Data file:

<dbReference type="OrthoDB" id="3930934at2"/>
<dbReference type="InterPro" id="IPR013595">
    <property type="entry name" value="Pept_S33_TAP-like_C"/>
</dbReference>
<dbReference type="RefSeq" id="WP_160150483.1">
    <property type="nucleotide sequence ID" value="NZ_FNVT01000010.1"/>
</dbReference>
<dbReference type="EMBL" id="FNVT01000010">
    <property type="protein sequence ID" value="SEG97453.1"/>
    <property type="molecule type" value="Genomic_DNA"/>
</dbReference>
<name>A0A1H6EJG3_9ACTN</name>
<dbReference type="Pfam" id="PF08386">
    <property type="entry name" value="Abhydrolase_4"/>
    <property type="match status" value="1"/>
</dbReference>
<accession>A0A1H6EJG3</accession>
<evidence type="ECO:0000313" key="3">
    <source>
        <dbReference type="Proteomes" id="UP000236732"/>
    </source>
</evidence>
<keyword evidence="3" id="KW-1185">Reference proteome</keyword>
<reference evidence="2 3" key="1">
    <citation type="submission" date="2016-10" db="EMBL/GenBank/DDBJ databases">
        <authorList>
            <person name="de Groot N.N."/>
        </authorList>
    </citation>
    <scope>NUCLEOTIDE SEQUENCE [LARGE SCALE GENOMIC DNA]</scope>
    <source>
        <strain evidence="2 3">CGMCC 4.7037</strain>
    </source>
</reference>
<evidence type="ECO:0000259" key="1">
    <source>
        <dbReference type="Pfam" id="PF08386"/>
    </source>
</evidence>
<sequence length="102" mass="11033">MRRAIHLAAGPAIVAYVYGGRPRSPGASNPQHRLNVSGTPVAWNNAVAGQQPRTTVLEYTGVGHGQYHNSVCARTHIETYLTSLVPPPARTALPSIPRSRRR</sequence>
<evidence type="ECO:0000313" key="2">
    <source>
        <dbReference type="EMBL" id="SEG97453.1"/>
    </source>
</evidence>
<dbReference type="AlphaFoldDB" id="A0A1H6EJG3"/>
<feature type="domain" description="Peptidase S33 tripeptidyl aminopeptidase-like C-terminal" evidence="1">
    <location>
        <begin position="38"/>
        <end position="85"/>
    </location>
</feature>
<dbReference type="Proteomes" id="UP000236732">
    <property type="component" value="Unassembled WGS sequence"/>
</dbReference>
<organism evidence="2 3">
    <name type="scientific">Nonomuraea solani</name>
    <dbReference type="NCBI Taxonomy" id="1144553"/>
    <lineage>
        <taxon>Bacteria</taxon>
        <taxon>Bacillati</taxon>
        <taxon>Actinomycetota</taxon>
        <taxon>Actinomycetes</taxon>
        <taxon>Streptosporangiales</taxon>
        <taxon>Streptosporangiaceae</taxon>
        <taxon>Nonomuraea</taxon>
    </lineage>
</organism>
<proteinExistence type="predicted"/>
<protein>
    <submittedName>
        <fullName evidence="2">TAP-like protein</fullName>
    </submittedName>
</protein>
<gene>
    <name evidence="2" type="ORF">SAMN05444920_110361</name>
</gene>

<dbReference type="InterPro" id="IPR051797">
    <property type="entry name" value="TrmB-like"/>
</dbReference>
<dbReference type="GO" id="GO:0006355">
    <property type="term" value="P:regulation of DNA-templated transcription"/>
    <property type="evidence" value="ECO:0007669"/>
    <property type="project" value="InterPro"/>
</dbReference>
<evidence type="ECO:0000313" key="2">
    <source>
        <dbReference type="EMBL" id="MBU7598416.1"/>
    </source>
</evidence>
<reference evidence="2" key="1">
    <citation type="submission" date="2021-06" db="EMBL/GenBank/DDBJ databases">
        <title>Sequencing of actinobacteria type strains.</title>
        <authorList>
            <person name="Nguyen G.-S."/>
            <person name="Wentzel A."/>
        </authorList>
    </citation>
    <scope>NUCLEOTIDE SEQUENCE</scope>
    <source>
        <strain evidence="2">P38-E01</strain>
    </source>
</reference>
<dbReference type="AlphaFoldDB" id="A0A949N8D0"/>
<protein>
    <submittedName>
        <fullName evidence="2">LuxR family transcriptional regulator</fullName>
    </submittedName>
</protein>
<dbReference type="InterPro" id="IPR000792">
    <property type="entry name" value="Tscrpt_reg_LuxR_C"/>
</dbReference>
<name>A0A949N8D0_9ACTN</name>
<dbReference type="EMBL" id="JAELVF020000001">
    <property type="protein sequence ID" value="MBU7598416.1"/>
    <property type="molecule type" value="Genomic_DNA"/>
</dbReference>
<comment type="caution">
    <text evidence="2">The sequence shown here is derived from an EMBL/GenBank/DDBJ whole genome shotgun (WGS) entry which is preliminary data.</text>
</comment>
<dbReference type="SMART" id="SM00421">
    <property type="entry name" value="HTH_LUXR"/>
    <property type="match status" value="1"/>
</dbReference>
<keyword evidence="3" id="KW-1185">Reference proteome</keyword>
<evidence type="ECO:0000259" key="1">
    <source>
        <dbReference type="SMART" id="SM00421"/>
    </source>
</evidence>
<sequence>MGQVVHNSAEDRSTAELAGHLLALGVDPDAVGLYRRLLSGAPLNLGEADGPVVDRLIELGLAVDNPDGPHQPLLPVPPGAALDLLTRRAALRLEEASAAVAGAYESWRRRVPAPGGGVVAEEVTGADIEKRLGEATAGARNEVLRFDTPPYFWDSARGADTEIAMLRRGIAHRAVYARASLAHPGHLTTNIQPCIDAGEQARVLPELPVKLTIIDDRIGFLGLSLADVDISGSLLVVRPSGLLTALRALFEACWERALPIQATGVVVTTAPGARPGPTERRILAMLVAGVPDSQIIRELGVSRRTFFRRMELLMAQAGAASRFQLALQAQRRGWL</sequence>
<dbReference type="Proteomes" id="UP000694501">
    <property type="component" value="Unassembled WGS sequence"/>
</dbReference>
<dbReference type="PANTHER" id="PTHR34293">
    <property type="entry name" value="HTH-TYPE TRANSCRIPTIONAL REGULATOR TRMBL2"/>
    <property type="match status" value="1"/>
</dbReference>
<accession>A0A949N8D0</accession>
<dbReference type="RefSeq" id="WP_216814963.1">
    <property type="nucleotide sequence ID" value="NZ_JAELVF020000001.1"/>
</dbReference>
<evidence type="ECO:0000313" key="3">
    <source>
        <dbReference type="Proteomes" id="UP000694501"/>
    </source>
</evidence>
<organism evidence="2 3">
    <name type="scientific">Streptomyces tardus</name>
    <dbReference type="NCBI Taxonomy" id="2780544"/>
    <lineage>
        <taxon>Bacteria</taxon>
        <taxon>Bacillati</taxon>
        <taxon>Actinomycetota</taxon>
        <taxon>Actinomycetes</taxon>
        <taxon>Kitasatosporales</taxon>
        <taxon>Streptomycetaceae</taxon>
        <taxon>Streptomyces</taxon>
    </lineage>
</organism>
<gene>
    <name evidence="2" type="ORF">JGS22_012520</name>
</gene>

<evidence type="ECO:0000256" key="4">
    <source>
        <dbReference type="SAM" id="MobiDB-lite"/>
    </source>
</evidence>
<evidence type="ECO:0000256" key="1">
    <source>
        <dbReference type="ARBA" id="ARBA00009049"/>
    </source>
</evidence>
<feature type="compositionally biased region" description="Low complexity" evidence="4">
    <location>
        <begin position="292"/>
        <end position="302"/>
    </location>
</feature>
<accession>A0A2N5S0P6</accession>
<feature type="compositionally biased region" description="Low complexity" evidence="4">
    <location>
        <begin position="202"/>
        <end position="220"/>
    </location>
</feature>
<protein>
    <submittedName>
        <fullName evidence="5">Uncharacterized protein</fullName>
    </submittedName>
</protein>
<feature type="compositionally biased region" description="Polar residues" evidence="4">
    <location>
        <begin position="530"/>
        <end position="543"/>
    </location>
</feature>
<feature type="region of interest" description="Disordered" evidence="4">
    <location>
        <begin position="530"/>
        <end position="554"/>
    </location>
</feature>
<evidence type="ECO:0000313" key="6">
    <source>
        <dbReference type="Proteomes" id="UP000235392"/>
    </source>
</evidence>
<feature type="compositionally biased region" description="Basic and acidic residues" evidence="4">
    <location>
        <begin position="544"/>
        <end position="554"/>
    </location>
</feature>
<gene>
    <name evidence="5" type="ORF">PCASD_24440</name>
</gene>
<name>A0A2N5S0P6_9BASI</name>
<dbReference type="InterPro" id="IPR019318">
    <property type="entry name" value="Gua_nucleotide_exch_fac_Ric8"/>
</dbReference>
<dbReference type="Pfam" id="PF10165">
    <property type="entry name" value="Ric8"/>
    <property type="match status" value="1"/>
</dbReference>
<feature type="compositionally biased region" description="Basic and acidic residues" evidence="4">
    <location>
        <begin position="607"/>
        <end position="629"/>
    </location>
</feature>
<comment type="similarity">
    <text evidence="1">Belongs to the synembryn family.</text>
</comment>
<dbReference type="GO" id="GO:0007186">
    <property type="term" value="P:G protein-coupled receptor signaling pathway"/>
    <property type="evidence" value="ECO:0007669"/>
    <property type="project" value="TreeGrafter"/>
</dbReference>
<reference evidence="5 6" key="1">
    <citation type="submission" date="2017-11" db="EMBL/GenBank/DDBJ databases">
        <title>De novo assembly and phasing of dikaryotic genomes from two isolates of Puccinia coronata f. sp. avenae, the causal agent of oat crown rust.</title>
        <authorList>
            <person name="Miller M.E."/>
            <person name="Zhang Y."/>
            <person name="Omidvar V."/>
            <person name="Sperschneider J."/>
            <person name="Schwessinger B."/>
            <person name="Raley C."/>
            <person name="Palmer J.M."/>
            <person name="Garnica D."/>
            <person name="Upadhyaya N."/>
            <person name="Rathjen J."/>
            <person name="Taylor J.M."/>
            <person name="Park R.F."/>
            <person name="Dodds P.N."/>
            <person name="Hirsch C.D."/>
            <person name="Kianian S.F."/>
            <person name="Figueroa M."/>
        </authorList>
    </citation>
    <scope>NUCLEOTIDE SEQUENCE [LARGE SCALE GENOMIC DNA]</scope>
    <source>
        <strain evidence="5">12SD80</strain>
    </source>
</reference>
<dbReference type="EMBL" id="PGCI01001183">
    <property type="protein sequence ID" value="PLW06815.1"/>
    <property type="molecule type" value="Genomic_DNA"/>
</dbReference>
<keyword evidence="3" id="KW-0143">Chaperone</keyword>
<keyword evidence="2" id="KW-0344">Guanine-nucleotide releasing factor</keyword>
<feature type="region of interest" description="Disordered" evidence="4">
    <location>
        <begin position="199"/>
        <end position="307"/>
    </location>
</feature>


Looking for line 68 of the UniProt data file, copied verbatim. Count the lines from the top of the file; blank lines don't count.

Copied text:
</organism>